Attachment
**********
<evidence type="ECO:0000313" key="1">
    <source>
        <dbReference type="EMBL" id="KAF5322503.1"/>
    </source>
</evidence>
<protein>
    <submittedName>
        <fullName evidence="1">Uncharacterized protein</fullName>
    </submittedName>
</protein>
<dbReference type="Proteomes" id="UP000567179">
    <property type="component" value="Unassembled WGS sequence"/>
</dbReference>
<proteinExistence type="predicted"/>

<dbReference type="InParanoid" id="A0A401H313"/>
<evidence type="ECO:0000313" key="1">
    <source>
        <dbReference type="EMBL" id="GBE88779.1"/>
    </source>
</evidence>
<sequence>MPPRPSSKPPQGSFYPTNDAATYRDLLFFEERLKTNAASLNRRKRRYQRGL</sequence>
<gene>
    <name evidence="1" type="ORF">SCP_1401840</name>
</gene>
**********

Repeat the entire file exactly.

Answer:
<evidence type="ECO:0000313" key="1">
    <source>
        <dbReference type="EMBL" id="KAF5322503.1"/>
    </source>
</evidence>
<protein>
    <submittedName>
        <fullName evidence="1">Uncharacterized protein</fullName>
    </submittedName>
</protein>
<dbReference type="Proteomes" id="UP000567179">
    <property type="component" value="Unassembled WGS sequence"/>
</dbReference>
<proteinExistence type="predicted"/>

<dbReference type="InParanoid" id="A0A401H313"/>
<evidence type="ECO:0000313" key="1">
    <source>
        <dbReference type="EMBL" id="GBE88779.1"/>
    </source>
</evidence>
<sequence>MPPRPSSKPPQGSFYPTNDAATYRDLLFFEERLKTNAASLNRRKRRYQRGL</sequence>
<gene>
    <name evidence="1" type="ORF">SCP_1401840</name>
</gene>